More than 50,000 people are now alive thanks to organ donation, new figures show.
Data from NHS Blood and Transplant for the UK shows that the 50,000 barrier has been broken for the first time.
It said around 50,300 people are alive today due to organ transplants, more than enough to fill Chelsea's Stamford Bridge and almost enough to fill Liverpool's Anfield stadium.
This includes 36,300 kidney transplant patients, 1,900 who received a new pancreas, 3,900 people with new hearts or lungs or both, 9,800 with new livers and 1,000 who received new intestine.
Some patients have received more than one organ, such as a new kidney and a pancreas.
Over the past five years, there has been a 20% rise in yearly transplant figures, to reach a record 4,753 in 2016/17.
The number of people on the NHS Organ Donor Register has also reached a record number of 23.6 million, up by 4.9 million over five years.
Just over a third of people (36%) are now on the register, compared with 30% five years ago.
Sally Johnson, director of organ donation and transplantation for NHS Blood and Transplant, said: "More people than ever are agreeing to organ donation and that is saving more lives than ever.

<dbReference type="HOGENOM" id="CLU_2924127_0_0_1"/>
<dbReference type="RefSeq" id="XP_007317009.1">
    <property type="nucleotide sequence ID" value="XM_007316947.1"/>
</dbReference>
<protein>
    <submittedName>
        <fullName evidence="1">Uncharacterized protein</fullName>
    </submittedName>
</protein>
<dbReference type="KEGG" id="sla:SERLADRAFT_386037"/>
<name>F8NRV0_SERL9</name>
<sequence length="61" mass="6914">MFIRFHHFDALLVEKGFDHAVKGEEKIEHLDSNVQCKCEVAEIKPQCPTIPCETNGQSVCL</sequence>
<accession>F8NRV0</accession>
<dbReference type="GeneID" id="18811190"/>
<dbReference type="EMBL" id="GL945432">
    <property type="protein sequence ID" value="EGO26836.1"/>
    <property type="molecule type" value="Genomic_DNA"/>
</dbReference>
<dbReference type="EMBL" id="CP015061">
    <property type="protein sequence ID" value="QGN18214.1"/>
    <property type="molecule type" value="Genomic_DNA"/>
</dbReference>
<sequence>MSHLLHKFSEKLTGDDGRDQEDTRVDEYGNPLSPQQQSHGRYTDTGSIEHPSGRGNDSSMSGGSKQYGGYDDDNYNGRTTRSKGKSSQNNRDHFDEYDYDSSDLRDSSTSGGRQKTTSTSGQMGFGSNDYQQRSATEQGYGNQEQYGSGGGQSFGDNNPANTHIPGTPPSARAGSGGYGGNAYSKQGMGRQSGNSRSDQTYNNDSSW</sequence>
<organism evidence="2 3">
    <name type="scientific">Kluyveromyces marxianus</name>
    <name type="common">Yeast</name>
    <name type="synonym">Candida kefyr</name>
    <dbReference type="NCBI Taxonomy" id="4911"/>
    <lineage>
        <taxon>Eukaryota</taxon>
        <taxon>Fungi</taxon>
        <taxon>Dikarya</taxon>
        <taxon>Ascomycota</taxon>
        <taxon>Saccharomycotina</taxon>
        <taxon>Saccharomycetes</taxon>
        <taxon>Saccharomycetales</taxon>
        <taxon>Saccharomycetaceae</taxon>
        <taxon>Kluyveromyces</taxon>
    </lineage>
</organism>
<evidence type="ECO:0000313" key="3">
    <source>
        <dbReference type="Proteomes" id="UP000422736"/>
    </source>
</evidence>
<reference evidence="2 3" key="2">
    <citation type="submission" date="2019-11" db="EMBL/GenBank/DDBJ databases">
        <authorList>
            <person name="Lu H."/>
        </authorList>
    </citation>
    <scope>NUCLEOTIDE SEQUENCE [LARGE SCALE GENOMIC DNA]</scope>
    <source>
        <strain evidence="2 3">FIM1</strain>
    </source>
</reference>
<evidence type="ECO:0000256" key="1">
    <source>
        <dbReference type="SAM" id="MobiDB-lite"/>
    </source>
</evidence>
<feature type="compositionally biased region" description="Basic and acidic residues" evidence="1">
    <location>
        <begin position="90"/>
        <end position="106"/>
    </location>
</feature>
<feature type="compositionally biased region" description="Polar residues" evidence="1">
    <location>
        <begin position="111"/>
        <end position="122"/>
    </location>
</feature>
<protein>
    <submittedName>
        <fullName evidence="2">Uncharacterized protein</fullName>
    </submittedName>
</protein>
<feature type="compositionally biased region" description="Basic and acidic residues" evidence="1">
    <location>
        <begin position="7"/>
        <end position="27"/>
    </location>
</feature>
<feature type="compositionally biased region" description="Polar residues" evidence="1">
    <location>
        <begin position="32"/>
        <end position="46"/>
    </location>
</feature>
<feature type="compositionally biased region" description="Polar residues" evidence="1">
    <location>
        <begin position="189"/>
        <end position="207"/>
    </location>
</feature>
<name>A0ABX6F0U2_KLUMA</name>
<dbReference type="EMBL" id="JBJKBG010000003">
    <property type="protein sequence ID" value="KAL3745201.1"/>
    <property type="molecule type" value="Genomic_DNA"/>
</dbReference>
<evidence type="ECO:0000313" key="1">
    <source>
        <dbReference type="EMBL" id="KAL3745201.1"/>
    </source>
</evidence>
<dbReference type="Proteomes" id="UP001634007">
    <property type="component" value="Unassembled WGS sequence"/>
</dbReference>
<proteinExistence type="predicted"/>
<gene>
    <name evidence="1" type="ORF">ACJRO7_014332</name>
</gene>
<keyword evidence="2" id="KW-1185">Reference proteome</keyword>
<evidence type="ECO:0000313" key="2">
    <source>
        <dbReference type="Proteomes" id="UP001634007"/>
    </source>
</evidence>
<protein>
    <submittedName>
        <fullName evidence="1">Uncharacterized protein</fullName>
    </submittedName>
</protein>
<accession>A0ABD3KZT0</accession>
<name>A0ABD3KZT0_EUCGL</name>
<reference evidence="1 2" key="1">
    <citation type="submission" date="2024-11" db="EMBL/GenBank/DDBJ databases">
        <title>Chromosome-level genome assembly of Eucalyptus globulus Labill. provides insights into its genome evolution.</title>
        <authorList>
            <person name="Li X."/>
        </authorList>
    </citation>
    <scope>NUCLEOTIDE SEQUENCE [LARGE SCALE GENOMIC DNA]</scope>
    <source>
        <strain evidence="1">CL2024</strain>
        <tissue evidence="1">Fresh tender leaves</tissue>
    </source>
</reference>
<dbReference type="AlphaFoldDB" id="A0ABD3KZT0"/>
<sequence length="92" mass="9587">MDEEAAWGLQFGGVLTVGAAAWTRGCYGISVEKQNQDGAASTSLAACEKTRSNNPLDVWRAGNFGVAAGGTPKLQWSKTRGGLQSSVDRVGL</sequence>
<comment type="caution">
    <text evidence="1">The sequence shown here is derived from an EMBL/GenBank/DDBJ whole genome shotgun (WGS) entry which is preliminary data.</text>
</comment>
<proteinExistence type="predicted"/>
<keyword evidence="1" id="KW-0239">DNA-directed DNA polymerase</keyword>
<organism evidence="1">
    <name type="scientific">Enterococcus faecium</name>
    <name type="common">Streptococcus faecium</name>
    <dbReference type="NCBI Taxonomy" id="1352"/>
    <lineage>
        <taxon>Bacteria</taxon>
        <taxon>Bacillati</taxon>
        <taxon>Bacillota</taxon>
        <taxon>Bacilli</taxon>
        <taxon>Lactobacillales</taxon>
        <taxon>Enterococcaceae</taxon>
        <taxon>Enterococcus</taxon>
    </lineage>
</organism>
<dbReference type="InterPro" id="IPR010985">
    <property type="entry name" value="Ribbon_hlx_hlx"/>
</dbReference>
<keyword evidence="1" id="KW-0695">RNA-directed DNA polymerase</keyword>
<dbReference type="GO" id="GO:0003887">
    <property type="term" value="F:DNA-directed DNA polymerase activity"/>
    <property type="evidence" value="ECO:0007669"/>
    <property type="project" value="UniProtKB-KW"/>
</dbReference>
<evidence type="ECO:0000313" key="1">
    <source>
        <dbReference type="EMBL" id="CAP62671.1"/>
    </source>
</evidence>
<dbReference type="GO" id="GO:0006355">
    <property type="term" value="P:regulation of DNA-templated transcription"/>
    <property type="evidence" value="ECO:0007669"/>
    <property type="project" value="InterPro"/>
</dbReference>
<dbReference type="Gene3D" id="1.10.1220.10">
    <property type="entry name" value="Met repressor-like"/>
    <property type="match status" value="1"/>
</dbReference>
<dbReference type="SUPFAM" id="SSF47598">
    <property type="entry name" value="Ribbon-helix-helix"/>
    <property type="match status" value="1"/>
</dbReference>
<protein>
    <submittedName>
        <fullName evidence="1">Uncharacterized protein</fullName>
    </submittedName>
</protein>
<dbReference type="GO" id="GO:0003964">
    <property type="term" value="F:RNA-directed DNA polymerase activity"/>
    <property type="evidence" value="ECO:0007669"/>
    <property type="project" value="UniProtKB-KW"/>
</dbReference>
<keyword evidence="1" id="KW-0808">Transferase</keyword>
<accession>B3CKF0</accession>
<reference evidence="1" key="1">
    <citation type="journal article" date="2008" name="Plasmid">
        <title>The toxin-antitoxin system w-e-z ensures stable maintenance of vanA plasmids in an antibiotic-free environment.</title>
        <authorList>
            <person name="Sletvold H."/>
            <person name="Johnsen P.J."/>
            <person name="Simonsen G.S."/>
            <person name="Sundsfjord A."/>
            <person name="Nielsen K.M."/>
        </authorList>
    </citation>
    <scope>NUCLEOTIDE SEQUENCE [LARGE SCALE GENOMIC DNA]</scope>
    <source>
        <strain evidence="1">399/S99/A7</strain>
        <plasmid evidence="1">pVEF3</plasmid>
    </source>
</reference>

"This is an immense achievement. It's amazing to picture all the people now alive today thanks to organ donation and think of all the families and children who have grown up thanks to donors.
"We're seeing more and more people committing to donation and the good results of our close work with hospitals.
"Our specialist nurses in organ donation are now almost always involved in discussions with families over organ donation.
"Families tell us donation is a source of pride that helps them in their grieving process.
"We don't want anyone to miss the opportunity to save lives. Please join the NHS Organ Donor Register. It only takes two minutes."
However, the report also showed a widespread shortage of organ donors.
Some 457 people died last year while on the active transplant waiting list, meaning they were ready to receive a donor organ but one did not arrive in time.
A further 875 people were removed from the list, mostly because they became too ill to undergo transplant surgery.
There are currently 6,389 people on the active transplant list.
Around 3,000 more people need a donor but are currently suspended from the list due to the fact they may be temporarily too ill to undergo a transplant, or because they are abroad.
But the study did show that survival rates continue to improve once people do get a transplant.
In the early 1990s, an adult undergoing a common kidney transplant had a 66% chance the organ would still be functioning after five years, but this figure how stands at 87%.
Health minister Jackie Doyle-Price said: "Organ donation transforms and saves lives. These numbers show excellent progress and are a testament to the brilliant work of NHS Blood and Transplant and all those involved.
"Now we need more organ donors to come forward so everyone requiring a transplant stands the best chance of receiving one."
To join the register, visit www.organdonation.nhs.uk.